Generally speaking, average people will do well with a baseline goal of drinking eight 8-oz glasses of water or some other type of fluid without caffeine or alcohol, for a total of 64 ounces of water per day. From there, you should increase the amount of water you drink based on your activity level and environment.
It’s not always easy to tell right away that your body is feeling dehydrated. Some believe they can use thirst as a guideline, simply by drinking whenever they are feeling thirsty. But thirst is not always an accurate indicator of hydration. Some people don’t feel thirst right away or at all, even though their body may already be lacking fluids.
If thirst isn’t a great indicator, what is? Here are a few common symptoms of dehydration:
Heat cramps are particularly common for athletes competing in outdoor sports, or those who work outside in hot conditions. Without the right amount of water, your body is much more susceptible to muscle cramps. Cramping can also be an early sign of heat exhaustion, a serious condition that involves sweating and an elevated heart rate. Heat exhaustion is the precursor to heat stroke, which can be fatal in the most serious conditions.
Dark-colored urine. According to experts, one of the most reliable ways to tell if you are dehydrated is to check the color of your urine. If it is a dark golden color, it’s a sign that you’re dehydrated. With proper hydration you should see a pale yellow color after urination.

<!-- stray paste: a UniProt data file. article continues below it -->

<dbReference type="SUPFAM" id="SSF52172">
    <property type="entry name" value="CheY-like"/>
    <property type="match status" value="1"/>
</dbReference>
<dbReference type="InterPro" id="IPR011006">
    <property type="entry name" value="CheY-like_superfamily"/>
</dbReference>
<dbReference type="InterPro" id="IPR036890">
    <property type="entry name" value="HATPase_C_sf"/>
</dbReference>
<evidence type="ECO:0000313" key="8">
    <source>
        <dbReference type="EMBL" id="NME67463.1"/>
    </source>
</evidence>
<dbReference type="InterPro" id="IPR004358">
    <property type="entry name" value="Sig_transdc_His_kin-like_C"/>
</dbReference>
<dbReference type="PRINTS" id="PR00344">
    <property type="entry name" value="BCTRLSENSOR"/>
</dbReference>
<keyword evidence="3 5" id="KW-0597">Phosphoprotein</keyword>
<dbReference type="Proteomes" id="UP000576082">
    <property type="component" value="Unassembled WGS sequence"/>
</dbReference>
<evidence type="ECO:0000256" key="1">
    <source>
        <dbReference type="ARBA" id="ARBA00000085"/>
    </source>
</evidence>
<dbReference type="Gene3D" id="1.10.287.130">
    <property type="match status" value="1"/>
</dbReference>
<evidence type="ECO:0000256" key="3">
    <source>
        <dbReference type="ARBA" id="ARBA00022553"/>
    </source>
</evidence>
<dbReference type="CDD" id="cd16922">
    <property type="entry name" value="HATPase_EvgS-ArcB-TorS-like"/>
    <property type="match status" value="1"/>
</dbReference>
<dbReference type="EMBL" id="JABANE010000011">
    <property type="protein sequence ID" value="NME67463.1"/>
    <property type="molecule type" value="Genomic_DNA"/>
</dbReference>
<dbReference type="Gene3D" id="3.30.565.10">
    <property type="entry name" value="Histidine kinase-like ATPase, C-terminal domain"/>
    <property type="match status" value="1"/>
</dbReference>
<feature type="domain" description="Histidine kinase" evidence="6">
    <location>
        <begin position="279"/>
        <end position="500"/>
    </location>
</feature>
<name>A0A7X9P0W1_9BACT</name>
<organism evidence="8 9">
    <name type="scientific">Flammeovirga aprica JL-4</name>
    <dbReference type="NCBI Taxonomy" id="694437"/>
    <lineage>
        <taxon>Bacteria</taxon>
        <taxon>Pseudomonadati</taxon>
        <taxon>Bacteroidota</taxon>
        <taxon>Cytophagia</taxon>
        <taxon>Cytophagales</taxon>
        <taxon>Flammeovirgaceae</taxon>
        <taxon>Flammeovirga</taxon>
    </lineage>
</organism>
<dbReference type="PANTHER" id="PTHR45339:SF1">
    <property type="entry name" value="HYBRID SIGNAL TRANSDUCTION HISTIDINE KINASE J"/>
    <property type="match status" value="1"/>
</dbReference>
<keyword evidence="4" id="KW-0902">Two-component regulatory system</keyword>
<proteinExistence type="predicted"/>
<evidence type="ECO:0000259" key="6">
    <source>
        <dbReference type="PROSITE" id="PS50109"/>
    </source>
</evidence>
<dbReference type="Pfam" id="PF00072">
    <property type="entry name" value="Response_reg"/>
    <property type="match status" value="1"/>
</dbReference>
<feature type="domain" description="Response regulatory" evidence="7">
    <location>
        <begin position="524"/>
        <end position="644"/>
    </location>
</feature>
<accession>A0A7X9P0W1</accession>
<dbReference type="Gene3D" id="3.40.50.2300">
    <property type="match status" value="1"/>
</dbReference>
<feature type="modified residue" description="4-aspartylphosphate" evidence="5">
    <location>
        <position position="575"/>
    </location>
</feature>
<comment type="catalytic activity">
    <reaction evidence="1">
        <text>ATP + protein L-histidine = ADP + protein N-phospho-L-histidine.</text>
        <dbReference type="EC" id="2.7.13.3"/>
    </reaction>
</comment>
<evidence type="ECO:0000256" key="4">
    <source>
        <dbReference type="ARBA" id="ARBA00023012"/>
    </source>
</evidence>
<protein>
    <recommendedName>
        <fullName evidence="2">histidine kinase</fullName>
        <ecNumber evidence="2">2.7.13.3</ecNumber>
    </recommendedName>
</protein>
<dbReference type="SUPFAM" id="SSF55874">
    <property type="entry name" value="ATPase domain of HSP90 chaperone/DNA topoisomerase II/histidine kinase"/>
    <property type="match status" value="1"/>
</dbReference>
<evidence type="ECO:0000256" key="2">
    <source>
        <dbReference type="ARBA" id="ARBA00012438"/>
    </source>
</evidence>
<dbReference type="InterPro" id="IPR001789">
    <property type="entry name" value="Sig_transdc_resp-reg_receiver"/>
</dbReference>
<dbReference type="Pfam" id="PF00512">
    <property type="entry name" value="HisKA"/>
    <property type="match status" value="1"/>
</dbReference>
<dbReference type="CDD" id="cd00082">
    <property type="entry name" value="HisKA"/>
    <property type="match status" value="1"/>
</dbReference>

Fatigue and/or confusion, especially when attempting tasks that require concentration, are also both common indicators that you need to consume more water. Medical research indicates that dehydration of as little as 2% can cause a drop in the performance of “tasks that require attention, psychomotor, and immediate memory skills, as well as assessment of the subjective state.”
Dry mouth and tongue are also common signs that you are dehydrated and need to consume more water.
These are all common physical signals that you are dehydrated. But there is another side to dehydration that you won’t be able to observe as easily: its impact on your body’s muscles.
Data indicates that the effects of dehydration become more severe as we age. Sufficient water intake is important for almost all bodily functions, including the retention and growth of muscle tissue. Getting enough water is important to maintain healthy cells that can grow – research suggests that dehydrated cells may be associated with catabolic signals in the body, which are associated with the loss of cell mass.